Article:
Several minutes later he came back out the door and hurried toward the black end of the alley. I knew he would need to feed again, and soon. I forced myself to follow him. His flickering red-black aura made him easy to follow in the darkness. I didn’t hurry, and was careful to walk as quietly as possible. This was the part I knew, the part I had done many times before. There was no need to hurry, because he would have to stop soon, as soon as he found easy prey, and then I would catch him.
I was back in the club again the next night. I took my first drink and wended my way through the maze of tables to the tiny stage in the corner, only big enough for an upright piano, a singer and a couple of horns if they didn’t mind getting each other’s sweat on their elbows. I stuck a twenty-dollar-bill in the brandy snifter on the piano and said it had been a long time since I’d heard “Funny Thing.” The piano player smiled and nodded, effortlessly shifting into the song with a sprinkling of silver music sparkling through the room as I took a seat near the stage.
Lily didn’t disappoint. She sang the whimsical little love song with a hundred years’ worth of helpless love and unremitting grief packed into three minutes.
Funny thing how the raindrops
All remind me of tears
Funny thing how your laughter
Is all that my heart ever hears…
Lily had seen me make the request with the piano player, and now she looked at me and I looked right back at her, staring into those eyes that were as dark and hollow as a cave of dead emeralds. I couldn’t look away, and neither could she. I knew that what I had done would ultimately result in her own death. I had killed two people this time, one of them not entirely innocent, but not entirely culpable either. In my particular and peculiar line of work, I still learned new things all the time, and I had only a vague idea about how her drinking secondhand blood had affected her. It was entirely possible that she could see some kind of psychic residue about me that somehow connected me with her undead…lover, or whatever he was. That was another line of thought that I didn’t want to concentrate on too closely.
Funny thing how I still love you
As though you said goodbye
Funny thing but who’s laughing
Not me either, Lily.
When it came time for her break, I left the club and went around the corner to the side door, into the darkened hallway and slipped into her tiny dressing room.
When she saw my reflection in the mirror, she stiffened but said nothing.
“Lily,” I said quietly. “He’s not coming back.”
Her eyes met mine in the mirror and for one split second I thought she was going to scream. Then she collapsed in on herself, going from a proud, tall and striking woman of indeterminate years to a frail old lady in half a second.
“He only wanted me to sing,” she said, chocking back a sob. “It was all I could ever do.”
I wanted to say I was sorry, but how could I be sorry for stopping a murderer? Still, it was true that I was sorry. Sorry for her. My throat was too tight to speak again.
“He always loved to hear me sing,” she went on. “He said he wanted me to sing forever. I wasn’t ever good at anything else. I never had a regular job—he…died before we could have kids. All I could ever do was sing for him. All I could ever do was love him. I know it was wrong, but…but I couldn’t do nothin’ else.”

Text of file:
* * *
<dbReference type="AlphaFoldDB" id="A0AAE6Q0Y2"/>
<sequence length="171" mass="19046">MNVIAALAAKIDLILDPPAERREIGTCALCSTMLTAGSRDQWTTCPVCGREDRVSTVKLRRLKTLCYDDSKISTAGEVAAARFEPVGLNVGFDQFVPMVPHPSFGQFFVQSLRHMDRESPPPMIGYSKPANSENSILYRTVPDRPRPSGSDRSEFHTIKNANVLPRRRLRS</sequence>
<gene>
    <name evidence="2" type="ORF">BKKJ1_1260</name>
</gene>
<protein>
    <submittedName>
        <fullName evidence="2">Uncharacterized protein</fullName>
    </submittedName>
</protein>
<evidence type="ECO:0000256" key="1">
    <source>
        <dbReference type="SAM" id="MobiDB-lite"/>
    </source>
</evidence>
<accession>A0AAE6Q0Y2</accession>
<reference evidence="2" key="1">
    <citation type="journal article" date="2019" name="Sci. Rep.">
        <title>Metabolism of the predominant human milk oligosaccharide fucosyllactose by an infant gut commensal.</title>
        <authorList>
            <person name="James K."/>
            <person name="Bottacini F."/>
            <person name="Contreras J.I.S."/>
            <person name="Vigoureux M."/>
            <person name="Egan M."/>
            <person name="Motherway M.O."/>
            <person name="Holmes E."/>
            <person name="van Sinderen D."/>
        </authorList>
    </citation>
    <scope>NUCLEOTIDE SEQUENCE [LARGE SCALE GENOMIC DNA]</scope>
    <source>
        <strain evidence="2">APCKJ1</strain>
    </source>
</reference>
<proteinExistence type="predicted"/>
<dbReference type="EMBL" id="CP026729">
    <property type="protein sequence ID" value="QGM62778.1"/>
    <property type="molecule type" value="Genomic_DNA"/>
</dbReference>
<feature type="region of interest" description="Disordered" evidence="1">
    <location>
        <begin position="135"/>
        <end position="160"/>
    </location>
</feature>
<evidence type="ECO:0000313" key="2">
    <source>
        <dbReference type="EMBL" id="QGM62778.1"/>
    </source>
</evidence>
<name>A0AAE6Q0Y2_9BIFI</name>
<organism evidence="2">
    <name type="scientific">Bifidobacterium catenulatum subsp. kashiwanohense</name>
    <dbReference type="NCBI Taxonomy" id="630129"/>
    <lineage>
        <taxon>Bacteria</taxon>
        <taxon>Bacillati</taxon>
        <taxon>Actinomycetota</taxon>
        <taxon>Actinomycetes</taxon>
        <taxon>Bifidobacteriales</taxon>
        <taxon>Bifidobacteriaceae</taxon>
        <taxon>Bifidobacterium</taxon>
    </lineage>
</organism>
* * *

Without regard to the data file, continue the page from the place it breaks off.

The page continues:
She brushed reflexively and unconsciously at her hair for a few seconds. A single sob escaped her and she wiped her face before I could see her tears.
She turned and looked up at me, now nothing but a very old woman who knew she was helpless, a woman who had no choice but to trust the kindness of a stranger. The revolting monster who I had seen sucking someone else’s blood from the arm of an undead only twenty-four hours before was gone. I had seen it, and it was hard for me to believe I was looking at the same person. She attempted a weak smile, but succeeded only in seeming more pathetic. “You know, I…I never even learned how to drive. Could you…could you take me home? I can’t go back out there again.”
“Of course,” I told her. “I’ll get you home.”
She lived a few blocks out from downtown in an old neighborhood, where the houses were thin and peaked and packed together with only the barest pretense of a yard in between. Her small house was neatly cluttered with odd knick-knacks collected over a long, tedious lifetime and smelled vaguely of mold, moth balls and rose water. I left her sitting in the darkness of her tiny living room, just big enough for two rocking chairs, an antique record player in the corner and a tall bookshelf crammed with old records. She was sitting in her rocking chair, the crackly sounds of an old Dinah Washington album coming from the record player, but not before she gave me something.
“You take this,” she had said suddenly. She handed me an old record, a photograph of herself on the cover, from when she had been younger—and tall, proud, buxomly middle-aged and gorgeous. “It was the only record I ever cut, back in the fifties. Someone should have it. Someone should remember me.”
I promised her that I would always remember her, and it was the absolute truth. I asked her if I could do anything else for her, but she said no, just to put some music on before I left if I would. I picked the Dinah Washington album from the shelf and she smiled as it began playing.
“Thank you,” she said, and smiled a smile of genuine relief but not a little wistfulness. I didn’t feel that she owed me any gratitude at all.
So I left her there, rocking in the dark and listening to the music, and I never saw her again. Her obituary was in the paper two days later.
And I will always remember Lily. I still play her record sometimes, when the night is long and the air is melancholy. And through all the pops and clicks of fifty-plus years comes the sound of a voice filled with the sorrow and loneliness of too many decades, and the voice of a soul who could do nothing but sing.